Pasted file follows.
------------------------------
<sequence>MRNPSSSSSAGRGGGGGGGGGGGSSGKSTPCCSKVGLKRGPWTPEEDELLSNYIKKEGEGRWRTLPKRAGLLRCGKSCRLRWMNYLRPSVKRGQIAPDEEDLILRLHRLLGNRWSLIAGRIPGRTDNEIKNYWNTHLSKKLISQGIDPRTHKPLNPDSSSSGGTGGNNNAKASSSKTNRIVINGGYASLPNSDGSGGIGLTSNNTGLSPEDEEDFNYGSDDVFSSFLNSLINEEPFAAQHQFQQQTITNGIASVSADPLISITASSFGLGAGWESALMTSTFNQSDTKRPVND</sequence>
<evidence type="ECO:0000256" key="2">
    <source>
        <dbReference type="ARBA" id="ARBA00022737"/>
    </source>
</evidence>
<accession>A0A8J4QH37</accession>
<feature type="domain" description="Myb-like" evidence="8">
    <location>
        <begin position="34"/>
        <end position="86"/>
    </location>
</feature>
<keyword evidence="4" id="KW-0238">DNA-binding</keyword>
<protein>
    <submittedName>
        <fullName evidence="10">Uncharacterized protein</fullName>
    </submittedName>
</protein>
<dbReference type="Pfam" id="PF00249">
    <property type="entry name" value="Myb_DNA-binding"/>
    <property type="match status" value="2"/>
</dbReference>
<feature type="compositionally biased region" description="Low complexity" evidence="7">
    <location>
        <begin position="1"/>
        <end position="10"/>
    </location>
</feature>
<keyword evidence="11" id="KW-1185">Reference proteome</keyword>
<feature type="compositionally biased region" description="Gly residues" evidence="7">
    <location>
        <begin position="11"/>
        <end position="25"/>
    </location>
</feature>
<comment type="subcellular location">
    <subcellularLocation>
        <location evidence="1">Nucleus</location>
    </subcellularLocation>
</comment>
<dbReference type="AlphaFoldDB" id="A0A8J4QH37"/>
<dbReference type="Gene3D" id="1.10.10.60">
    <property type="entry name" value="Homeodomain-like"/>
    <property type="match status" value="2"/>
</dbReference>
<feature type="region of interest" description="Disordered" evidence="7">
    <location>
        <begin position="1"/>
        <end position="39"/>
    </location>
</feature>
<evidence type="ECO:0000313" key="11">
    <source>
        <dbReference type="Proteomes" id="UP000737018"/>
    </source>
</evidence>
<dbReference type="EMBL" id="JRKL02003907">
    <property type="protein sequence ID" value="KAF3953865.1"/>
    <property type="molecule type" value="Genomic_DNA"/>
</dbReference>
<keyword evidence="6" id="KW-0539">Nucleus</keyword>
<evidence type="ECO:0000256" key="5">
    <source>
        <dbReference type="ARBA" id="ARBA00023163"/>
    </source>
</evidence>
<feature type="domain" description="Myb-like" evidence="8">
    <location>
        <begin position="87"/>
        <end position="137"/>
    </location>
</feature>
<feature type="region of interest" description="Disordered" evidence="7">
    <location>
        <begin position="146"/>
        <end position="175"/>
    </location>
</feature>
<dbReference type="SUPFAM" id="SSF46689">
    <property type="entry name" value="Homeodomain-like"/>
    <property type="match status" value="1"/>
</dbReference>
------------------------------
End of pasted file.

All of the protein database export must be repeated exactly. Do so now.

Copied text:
<sequence>MRNPSSSSSAGRGGGGGGGGGGGSSGKSTPCCSKVGLKRGPWTPEEDELLSNYIKKEGEGRWRTLPKRAGLLRCGKSCRLRWMNYLRPSVKRGQIAPDEEDLILRLHRLLGNRWSLIAGRIPGRTDNEIKNYWNTHLSKKLISQGIDPRTHKPLNPDSSSSGGTGGNNNAKASSSKTNRIVINGGYASLPNSDGSGGIGLTSNNTGLSPEDEEDFNYGSDDVFSSFLNSLINEEPFAAQHQFQQQTITNGIASVSADPLISITASSFGLGAGWESALMTSTFNQSDTKRPVND</sequence>
<evidence type="ECO:0000256" key="2">
    <source>
        <dbReference type="ARBA" id="ARBA00022737"/>
    </source>
</evidence>
<accession>A0A8J4QH37</accession>
<feature type="domain" description="Myb-like" evidence="8">
    <location>
        <begin position="34"/>
        <end position="86"/>
    </location>
</feature>
<keyword evidence="4" id="KW-0238">DNA-binding</keyword>
<protein>
    <submittedName>
        <fullName evidence="10">Uncharacterized protein</fullName>
    </submittedName>
</protein>
<dbReference type="Pfam" id="PF00249">
    <property type="entry name" value="Myb_DNA-binding"/>
    <property type="match status" value="2"/>
</dbReference>
<feature type="compositionally biased region" description="Low complexity" evidence="7">
    <location>
        <begin position="1"/>
        <end position="10"/>
    </location>
</feature>
<keyword evidence="11" id="KW-1185">Reference proteome</keyword>
<feature type="compositionally biased region" description="Gly residues" evidence="7">
    <location>
        <begin position="11"/>
        <end position="25"/>
    </location>
</feature>
<comment type="subcellular location">
    <subcellularLocation>
        <location evidence="1">Nucleus</location>
    </subcellularLocation>
</comment>
<dbReference type="AlphaFoldDB" id="A0A8J4QH37"/>
<dbReference type="Gene3D" id="1.10.10.60">
    <property type="entry name" value="Homeodomain-like"/>
    <property type="match status" value="2"/>
</dbReference>
<feature type="region of interest" description="Disordered" evidence="7">
    <location>
        <begin position="1"/>
        <end position="39"/>
    </location>
</feature>
<evidence type="ECO:0000313" key="11">
    <source>
        <dbReference type="Proteomes" id="UP000737018"/>
    </source>
</evidence>
<dbReference type="EMBL" id="JRKL02003907">
    <property type="protein sequence ID" value="KAF3953865.1"/>
    <property type="molecule type" value="Genomic_DNA"/>
</dbReference>
<keyword evidence="6" id="KW-0539">Nucleus</keyword>
<evidence type="ECO:0000256" key="5">
    <source>
        <dbReference type="ARBA" id="ARBA00023163"/>
    </source>
</evidence>
<feature type="domain" description="Myb-like" evidence="8">
    <location>
        <begin position="87"/>
        <end position="137"/>
    </location>
</feature>
<feature type="region of interest" description="Disordered" evidence="7">
    <location>
        <begin position="146"/>
        <end position="175"/>
    </location>
</feature>
<dbReference type="SUPFAM" id="SSF46689">
    <property type="entry name" value="Homeodomain-like"/>
    <property type="match status" value="1"/>
</dbReference>